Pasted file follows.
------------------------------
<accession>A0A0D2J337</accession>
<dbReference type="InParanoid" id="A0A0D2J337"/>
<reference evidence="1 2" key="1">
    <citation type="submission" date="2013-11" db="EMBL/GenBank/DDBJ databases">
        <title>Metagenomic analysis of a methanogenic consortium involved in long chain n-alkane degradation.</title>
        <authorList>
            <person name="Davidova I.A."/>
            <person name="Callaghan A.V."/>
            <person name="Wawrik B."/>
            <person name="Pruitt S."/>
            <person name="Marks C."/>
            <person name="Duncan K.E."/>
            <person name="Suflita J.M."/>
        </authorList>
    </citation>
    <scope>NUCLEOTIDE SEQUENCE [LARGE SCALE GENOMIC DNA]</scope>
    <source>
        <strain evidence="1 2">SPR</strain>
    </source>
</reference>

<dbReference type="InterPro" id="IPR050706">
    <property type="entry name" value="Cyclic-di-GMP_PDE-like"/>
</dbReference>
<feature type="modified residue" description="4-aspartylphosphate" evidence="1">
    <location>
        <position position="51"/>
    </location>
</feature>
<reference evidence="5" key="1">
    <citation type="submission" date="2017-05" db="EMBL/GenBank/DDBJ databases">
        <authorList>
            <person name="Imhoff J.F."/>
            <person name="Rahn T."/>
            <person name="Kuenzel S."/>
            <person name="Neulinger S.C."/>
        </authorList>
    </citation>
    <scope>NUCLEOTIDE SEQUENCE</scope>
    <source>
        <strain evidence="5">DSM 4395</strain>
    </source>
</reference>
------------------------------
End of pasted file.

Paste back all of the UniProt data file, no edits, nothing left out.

<accession>A0A0D2J337</accession>
<dbReference type="InParanoid" id="A0A0D2J337"/>
<reference evidence="1 2" key="1">
    <citation type="submission" date="2013-11" db="EMBL/GenBank/DDBJ databases">
        <title>Metagenomic analysis of a methanogenic consortium involved in long chain n-alkane degradation.</title>
        <authorList>
            <person name="Davidova I.A."/>
            <person name="Callaghan A.V."/>
            <person name="Wawrik B."/>
            <person name="Pruitt S."/>
            <person name="Marks C."/>
            <person name="Duncan K.E."/>
            <person name="Suflita J.M."/>
        </authorList>
    </citation>
    <scope>NUCLEOTIDE SEQUENCE [LARGE SCALE GENOMIC DNA]</scope>
    <source>
        <strain evidence="1 2">SPR</strain>
    </source>
</reference>

<dbReference type="InterPro" id="IPR050706">
    <property type="entry name" value="Cyclic-di-GMP_PDE-like"/>
</dbReference>
<feature type="modified residue" description="4-aspartylphosphate" evidence="1">
    <location>
        <position position="51"/>
    </location>
</feature>
<reference evidence="5" key="1">
    <citation type="submission" date="2017-05" db="EMBL/GenBank/DDBJ databases">
        <authorList>
            <person name="Imhoff J.F."/>
            <person name="Rahn T."/>
            <person name="Kuenzel S."/>
            <person name="Neulinger S.C."/>
        </authorList>
    </citation>
    <scope>NUCLEOTIDE SEQUENCE</scope>
    <source>
        <strain evidence="5">DSM 4395</strain>
    </source>
</reference>